Saturday, April 25, 2009

D&D Task Resolution

My last post I talked about my idea for Rogues. The skills they can do can do by other classes, but they just do them better in exchange for a small hit dice and reduced combat ability.

I probably wouldn't call them skills, but rather tasks. They would be setup so the referee can use them as means of resolving the situations they cover regardless of class.

What about the mechanic itself? I find it useful to look back at the source material and see what they did. While digging through the City-State of the Invincible Overlord I found a rule that Bob Bledsaw used.

Basically if a character felt they could do something extraordinary with an attribute then they got take percentage dice and try to roll under it. Thus a if character wanted to bend bars with his 15 strength he has to roll 15% or lower. They add a few wrinkles about repeated attempts if the characteristic was prime requisite (shades of Castles & Crusades!), and straining yourself if you roll doubles.

I looked at that and while seems like a good starting point I really don't like the percentage roll low. I think D&D works better if you roll high. Plus I want to try to keep percentage dice out of it and just go with a d20. I know that is like newer editions but that one point I think they got right.

However Bob gave pretty low odds of success, 15% for a 15 strength. Plus I want to avoid subtraction if possible.

What I will go with is this. If you want to succeed with a task based on one of your attributes then you need to roll a d20. If you roll higher or equal to a 20 you succeed. You get a bonus for your attribute as follows

16 to 18 +3
11 to 15 +2
6 to 10 +1
3 to 5 +0

Mathematically it works out pretty close. Person with a 15 strength still will only have a 15% chance of success. 18 or higher on a d20.

20 would be an automatic success, a 1 a automatic failure.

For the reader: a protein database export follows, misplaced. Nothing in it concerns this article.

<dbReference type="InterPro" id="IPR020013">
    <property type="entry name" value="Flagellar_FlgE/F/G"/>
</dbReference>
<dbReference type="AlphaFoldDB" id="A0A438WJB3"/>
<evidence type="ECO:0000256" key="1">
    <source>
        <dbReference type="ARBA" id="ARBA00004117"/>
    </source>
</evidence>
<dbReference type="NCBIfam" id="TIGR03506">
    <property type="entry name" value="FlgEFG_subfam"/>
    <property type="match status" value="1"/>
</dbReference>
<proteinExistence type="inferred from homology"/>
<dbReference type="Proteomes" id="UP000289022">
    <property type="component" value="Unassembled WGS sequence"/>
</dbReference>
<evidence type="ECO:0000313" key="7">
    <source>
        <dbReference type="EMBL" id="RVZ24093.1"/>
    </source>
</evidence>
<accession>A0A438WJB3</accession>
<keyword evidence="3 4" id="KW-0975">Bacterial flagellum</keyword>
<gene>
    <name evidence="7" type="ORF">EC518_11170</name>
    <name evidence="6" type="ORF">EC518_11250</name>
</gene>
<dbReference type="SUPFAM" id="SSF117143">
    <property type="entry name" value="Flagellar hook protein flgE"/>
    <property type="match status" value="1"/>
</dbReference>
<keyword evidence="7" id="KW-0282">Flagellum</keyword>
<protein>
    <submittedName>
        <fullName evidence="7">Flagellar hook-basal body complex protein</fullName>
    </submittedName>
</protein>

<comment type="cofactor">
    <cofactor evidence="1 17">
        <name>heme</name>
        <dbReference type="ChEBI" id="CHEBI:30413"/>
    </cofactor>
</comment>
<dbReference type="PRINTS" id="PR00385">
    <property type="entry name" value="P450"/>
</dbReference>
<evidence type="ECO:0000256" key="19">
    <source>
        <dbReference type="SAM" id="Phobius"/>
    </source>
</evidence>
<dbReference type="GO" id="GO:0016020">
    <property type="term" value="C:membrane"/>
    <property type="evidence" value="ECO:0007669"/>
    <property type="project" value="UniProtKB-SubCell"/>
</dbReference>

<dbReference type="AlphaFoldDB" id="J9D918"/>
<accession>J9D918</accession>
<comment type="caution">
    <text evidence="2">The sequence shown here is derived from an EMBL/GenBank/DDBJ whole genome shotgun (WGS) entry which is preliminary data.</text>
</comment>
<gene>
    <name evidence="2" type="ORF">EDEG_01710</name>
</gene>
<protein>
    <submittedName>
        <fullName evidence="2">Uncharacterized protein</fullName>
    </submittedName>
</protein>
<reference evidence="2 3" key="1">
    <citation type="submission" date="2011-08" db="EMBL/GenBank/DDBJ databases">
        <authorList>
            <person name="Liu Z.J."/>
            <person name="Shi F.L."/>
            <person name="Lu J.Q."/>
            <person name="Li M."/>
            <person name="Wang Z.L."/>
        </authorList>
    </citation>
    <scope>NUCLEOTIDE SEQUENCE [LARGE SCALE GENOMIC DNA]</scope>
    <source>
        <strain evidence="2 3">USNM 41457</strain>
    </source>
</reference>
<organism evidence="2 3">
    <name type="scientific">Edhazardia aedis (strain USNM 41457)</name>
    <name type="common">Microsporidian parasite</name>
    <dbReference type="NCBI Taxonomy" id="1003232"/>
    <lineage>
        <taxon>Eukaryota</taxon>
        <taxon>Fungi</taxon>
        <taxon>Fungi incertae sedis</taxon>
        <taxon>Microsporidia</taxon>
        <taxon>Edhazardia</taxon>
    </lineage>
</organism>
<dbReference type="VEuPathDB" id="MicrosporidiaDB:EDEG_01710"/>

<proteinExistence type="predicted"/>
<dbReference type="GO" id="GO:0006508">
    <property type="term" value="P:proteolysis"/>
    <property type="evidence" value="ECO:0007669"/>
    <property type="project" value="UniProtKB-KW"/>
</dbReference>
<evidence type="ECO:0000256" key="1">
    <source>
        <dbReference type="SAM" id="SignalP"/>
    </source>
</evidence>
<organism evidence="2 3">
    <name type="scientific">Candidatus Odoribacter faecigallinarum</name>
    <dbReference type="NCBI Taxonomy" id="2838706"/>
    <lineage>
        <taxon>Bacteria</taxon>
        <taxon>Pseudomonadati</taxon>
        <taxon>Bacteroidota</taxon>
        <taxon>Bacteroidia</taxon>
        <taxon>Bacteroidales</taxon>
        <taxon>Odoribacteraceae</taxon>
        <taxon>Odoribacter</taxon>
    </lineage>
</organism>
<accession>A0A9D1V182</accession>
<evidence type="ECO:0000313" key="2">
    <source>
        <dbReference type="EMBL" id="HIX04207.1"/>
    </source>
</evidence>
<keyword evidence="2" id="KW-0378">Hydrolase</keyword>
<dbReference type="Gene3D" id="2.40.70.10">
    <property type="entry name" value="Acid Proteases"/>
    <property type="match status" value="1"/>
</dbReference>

In the real world if you are more careful i.e. take longer then you more apt to succeed.

If you are careful it takes 10 times longer to complete the task but you get to add the higher bonus of your intelligence (smarts) or wisdom (perseverance and common sense)

Some tasks (like Spell Research) may have this built in as they always take a long time to do.

Rogues, mentioned in the previous article, will get bonuses to various task over and above the attribute bonus. But they would have sacrificed combat ability or HD because of their focus.

While some will object to any skill system, I think this approach avoids the limitations of the original thief class.

8 comments:

K. Bailey said...

For my money, rolls of (D20+small modifiers) are too swingy for skill tests.

Rob Conley said...

Swingy?

infornific said...

I think "swingy" means too random - basically attributes don't really matter much and success is a matter of dumb luck. Basically, the guy with Str 18 isn't much more likely to succeed than the guy with Str 6. I don't think that's a problem when level modifies the roll but for a straight attribute check it seems a little too random.

I do like the elegance of "roll d20 plus modifiers and beat a target" in theory. The problem is I like small modifiers for to hit rolls and other class/level abilities and larger modifiers for attribute checks.

Rob Conley said...

I think that different tasks will be different in what modifiers apply. For example bend bars may be just roll a d20 + str modifiers as bending steel bar isn't that easy.

But busting open a stuck door may be double strength modifier. Definitely have to think about this.

Timeshadows said...

Hi,
New the blog. :)


I like this idea in general.

My thought upon reading it was, that if you were to drop the T# to 18, but include a bonus on Time-saving for higher results, the original value of the individual Ability Score to % ratio is preserved, and no modifiers are then needed.

K. Bailey said...

What about using a smaller die for the basis of skill rolls?

I've been thinking about skill stuff the last few days. I wrote a much longer reply as a blog post.

Timeshadows said...

K. Bailey,

I've replied to that post.

Matthew James Stanham said...

Prerequisites always seemed like a good idea to when dealing with the "guy with 18 strength fails, guy with 6 strength succeeds" issue. That's basically how strength scores are set up in AD&D.

I am not that fussed about rolling high or low, I have to say, but each to their own!